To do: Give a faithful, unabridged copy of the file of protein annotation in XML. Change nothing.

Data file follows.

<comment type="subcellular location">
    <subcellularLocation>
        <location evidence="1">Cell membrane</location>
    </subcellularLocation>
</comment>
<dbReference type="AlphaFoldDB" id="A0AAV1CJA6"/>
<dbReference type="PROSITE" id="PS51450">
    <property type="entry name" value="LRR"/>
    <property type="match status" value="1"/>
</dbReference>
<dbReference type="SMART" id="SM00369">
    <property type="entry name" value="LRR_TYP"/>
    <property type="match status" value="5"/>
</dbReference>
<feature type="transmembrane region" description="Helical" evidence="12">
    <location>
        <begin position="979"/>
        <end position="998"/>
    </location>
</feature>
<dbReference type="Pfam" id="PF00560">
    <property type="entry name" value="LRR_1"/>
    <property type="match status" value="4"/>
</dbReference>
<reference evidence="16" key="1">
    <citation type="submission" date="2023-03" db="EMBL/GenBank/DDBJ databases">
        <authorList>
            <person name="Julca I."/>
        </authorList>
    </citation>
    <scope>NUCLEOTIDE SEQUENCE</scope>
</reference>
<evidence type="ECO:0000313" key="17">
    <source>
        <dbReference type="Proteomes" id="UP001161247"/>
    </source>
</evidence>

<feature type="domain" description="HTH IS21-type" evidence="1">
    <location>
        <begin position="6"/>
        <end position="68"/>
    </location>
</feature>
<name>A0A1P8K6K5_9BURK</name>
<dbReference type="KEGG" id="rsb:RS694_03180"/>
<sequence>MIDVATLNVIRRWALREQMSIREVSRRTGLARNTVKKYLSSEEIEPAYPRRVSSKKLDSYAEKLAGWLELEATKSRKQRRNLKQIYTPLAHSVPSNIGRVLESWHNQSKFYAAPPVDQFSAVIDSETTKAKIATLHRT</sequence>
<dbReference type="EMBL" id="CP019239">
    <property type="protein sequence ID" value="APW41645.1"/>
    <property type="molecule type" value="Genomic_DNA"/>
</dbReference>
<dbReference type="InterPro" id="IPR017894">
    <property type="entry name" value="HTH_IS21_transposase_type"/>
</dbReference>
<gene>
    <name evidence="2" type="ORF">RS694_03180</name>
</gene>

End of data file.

<comment type="subcellular location">
    <subcellularLocation>
        <location evidence="1">Cell membrane</location>
    </subcellularLocation>
</comment>
<dbReference type="AlphaFoldDB" id="A0AAV1CJA6"/>
<dbReference type="PROSITE" id="PS51450">
    <property type="entry name" value="LRR"/>
    <property type="match status" value="1"/>
</dbReference>
<dbReference type="SMART" id="SM00369">
    <property type="entry name" value="LRR_TYP"/>
    <property type="match status" value="5"/>
</dbReference>
<feature type="transmembrane region" description="Helical" evidence="12">
    <location>
        <begin position="979"/>
        <end position="998"/>
    </location>
</feature>
<dbReference type="Pfam" id="PF00560">
    <property type="entry name" value="LRR_1"/>
    <property type="match status" value="4"/>
</dbReference>
<reference evidence="16" key="1">
    <citation type="submission" date="2023-03" db="EMBL/GenBank/DDBJ databases">
        <authorList>
            <person name="Julca I."/>
        </authorList>
    </citation>
    <scope>NUCLEOTIDE SEQUENCE</scope>
</reference>
<evidence type="ECO:0000313" key="17">
    <source>
        <dbReference type="Proteomes" id="UP001161247"/>
    </source>
</evidence>

<feature type="domain" description="HTH IS21-type" evidence="1">
    <location>
        <begin position="6"/>
        <end position="68"/>
    </location>
</feature>
<name>A0A1P8K6K5_9BURK</name>
<dbReference type="KEGG" id="rsb:RS694_03180"/>
<sequence>MIDVATLNVIRRWALREQMSIREVSRRTGLARNTVKKYLSSEEIEPAYPRRVSSKKLDSYAEKLAGWLELEATKSRKQRRNLKQIYTPLAHSVPSNIGRVLESWHNQSKFYAAPPVDQFSAVIDSETTKAKIATLHRT</sequence>
<dbReference type="EMBL" id="CP019239">
    <property type="protein sequence ID" value="APW41645.1"/>
    <property type="molecule type" value="Genomic_DNA"/>
</dbReference>
<dbReference type="InterPro" id="IPR017894">
    <property type="entry name" value="HTH_IS21_transposase_type"/>
</dbReference>
<gene>
    <name evidence="2" type="ORF">RS694_03180</name>
</gene>